Our stupid modern retirement system

Eric Garland Uncategorized Leave a Comment

NPR tells us, surprising absolutely nobody, that Americans are worried that they haven’t played the retirement game well, and haven’t horded enough cash, bonds, securities and real estate to make it in retirement.

Let’s review some past forms of life in our senior years:

Period 1: Neanderthal Era – 1946: You live in a small family unit, either in a roving band or within a village/city of some sort. When you get older, your kids do the work and bring home the food and you take care of their little kids. When their kids get to teenage years, they take care of you. You die surrounded by people you know.

Period 2: 1946 – present: Everybody attempts to navigate global capitalism with the goal of hoarding masses of wealth by age 60. Ten percent of the population start with wealth to begin with. You, in the other ninety-percent, start work immediately or go to college, which is so expensive it requires interest-bearing loans. You begin working. To get to work you need cars, which are so expensive they require interest bearing loans. You need to live somewhere you buy a home, which is so expensive it requires interest-bearing loans. You begin having children and engage in the practice of buying many, many items for your home.

You keep buying new cars and homes while attempting to save for your children’s education, the cost of which is exceeding wage growth by a factor of 2.5. Your children either begin working or leave for university (with a good chuck of your cash), likely moving to their own dorm/apartment/home.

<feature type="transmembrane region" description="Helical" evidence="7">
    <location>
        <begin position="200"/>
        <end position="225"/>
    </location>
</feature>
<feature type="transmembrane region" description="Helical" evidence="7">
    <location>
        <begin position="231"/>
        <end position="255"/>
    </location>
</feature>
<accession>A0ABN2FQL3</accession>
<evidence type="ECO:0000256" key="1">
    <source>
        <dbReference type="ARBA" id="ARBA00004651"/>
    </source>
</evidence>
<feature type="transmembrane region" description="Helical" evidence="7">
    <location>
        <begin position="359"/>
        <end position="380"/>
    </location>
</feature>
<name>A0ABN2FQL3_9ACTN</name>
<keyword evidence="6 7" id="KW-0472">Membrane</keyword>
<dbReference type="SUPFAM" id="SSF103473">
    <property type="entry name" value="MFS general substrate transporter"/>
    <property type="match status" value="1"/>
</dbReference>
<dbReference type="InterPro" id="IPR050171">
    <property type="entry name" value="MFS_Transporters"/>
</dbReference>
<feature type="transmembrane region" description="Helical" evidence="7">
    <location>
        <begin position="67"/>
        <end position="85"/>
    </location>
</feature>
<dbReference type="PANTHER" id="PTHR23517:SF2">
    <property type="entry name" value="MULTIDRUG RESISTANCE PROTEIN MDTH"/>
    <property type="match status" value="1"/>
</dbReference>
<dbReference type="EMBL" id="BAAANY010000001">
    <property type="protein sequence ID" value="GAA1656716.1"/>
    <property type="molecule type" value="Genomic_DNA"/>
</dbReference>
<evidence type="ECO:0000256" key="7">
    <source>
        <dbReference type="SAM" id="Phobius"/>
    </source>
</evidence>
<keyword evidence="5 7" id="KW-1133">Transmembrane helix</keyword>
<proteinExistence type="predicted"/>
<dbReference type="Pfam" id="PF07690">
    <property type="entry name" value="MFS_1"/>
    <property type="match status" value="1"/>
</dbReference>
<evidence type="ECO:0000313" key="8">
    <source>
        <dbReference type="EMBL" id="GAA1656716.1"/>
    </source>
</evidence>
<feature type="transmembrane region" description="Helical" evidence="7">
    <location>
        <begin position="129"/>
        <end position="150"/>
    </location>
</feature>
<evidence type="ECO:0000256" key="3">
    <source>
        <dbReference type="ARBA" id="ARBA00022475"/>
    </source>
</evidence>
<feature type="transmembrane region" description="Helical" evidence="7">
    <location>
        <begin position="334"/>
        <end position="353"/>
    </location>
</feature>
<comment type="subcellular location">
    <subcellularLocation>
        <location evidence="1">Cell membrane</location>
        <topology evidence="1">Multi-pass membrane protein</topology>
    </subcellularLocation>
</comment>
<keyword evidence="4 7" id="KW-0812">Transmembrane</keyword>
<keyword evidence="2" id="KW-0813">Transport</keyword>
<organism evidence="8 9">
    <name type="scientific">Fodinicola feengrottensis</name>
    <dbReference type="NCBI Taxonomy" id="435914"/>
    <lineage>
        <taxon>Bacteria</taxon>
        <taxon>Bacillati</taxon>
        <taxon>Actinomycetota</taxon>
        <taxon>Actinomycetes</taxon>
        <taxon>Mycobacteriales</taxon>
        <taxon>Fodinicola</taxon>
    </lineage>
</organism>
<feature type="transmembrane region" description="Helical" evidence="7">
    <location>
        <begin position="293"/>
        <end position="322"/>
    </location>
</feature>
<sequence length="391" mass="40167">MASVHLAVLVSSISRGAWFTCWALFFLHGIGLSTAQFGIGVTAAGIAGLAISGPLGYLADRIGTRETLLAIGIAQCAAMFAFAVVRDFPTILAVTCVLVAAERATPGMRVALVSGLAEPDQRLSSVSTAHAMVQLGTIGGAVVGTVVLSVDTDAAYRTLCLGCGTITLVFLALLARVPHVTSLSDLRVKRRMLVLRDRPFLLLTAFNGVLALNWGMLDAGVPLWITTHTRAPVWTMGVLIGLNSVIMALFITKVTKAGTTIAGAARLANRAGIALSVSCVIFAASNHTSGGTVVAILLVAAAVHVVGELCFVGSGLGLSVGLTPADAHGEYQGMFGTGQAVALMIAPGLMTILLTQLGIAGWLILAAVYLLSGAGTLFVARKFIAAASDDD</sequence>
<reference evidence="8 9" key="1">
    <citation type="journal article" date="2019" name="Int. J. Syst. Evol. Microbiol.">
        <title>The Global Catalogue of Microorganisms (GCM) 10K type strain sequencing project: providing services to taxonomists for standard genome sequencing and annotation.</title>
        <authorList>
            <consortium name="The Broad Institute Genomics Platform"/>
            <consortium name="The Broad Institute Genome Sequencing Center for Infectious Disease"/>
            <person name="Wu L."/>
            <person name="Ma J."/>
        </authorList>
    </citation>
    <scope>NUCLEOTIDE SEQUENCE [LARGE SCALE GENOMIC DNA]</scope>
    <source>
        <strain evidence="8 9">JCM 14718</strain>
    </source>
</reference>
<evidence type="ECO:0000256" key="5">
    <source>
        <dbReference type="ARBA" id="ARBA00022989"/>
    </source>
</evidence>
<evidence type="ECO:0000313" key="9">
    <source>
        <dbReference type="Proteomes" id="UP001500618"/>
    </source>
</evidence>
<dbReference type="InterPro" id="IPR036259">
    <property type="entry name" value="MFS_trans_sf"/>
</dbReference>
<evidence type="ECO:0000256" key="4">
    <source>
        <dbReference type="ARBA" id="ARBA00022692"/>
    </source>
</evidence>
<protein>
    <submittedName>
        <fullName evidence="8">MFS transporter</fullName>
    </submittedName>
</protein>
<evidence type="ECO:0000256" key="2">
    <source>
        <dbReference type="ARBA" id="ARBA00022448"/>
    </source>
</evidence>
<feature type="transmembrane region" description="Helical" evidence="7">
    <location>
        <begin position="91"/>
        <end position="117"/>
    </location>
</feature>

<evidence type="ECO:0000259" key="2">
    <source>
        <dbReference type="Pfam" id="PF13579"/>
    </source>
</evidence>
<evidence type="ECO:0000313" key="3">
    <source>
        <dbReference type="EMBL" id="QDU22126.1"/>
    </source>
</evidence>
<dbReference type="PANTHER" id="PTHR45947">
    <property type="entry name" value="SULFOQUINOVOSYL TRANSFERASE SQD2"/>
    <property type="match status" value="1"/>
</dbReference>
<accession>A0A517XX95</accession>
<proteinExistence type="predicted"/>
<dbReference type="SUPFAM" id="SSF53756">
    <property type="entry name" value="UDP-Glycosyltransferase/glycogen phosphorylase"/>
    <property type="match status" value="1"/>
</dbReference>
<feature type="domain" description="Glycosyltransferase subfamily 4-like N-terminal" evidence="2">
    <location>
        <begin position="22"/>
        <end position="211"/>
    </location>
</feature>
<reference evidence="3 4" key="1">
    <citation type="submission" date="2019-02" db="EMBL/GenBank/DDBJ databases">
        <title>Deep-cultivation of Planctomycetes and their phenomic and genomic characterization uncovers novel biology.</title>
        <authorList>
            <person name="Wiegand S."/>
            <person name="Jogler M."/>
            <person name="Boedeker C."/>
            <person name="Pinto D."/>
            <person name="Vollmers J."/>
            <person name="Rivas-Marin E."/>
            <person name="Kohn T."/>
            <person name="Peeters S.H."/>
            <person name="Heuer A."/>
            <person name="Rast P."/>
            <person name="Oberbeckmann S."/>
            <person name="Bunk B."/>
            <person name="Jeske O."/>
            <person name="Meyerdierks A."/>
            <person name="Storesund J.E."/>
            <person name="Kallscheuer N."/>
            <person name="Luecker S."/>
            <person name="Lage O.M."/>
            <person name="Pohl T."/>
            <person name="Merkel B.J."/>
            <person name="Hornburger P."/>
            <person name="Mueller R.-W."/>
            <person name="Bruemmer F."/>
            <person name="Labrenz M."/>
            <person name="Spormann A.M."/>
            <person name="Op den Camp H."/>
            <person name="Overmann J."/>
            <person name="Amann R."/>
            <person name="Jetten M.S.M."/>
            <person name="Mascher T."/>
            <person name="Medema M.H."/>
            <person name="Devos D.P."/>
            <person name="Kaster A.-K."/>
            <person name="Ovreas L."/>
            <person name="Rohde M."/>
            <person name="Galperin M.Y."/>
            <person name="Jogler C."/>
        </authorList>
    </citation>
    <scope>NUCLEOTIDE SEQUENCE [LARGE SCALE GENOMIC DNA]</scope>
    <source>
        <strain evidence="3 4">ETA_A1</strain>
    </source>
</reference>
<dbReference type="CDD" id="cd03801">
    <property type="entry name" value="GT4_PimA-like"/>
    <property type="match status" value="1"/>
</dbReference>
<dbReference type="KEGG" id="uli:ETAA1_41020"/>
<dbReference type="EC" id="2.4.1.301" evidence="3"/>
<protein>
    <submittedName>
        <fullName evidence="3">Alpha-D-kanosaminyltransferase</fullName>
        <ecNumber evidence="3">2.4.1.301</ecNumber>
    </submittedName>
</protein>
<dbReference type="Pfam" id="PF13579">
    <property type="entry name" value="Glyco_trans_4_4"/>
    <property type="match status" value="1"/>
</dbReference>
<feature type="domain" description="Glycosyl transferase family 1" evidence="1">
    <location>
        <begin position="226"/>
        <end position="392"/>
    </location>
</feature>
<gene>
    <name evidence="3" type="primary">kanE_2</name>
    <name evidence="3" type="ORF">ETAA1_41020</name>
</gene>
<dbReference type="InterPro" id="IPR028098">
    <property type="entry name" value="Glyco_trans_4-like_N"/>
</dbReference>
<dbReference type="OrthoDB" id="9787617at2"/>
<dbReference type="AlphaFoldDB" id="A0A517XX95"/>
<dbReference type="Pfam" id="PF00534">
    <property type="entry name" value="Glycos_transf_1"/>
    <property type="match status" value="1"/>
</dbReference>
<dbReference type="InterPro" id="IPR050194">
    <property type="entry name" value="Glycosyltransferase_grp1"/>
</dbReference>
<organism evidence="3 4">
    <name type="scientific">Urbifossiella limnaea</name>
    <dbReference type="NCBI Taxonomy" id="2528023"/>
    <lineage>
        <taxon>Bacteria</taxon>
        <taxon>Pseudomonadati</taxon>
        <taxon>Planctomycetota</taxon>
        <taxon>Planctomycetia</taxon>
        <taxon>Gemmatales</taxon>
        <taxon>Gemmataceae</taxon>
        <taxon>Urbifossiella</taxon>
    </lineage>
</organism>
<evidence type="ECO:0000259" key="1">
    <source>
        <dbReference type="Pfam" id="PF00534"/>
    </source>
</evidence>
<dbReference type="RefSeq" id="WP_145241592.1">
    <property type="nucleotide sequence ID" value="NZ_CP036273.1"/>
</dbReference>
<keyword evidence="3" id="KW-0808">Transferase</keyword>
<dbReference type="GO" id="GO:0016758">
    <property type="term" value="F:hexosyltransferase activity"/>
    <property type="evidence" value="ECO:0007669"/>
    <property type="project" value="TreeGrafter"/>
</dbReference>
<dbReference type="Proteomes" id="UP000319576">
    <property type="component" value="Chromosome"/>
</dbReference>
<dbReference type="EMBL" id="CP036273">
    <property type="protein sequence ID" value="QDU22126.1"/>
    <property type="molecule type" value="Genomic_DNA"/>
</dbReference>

Your kids either stay in town and  begin working or leave for a big city, where they will attempt to buy a home, which is so expensive it requires interest-bearing loans, etc. You or your spouse gets sick, requiring additional healthcare expenditures, which are increasing in cost 2.5 times ahead of wage growth. You give all of your remaining cash to people living in New York, a group of Yale and Princeton graduates competing through mathematics to see who can siphon the most value out of the economy the quickest. You watch the stock market numbers to see if these Ivy League grads are making you money through their shorting-margin positions on calls on the CDS of the option…or something.

If you have enough principal assets to be able to take six vacation a year while living in someplace warm and can simultaneously afford gold-plated health insurance to pay all health expenses, YOU WIN. For the other 90%, YOU LOSE!!! Your only hope is that your kids are playing this game and winning.


And this is if you don’t have any diseases, divorces, business failures, or global economic failures! What a great system!

When the rules are written this way, is it any surprise that people are worried? Wouldn’t you be?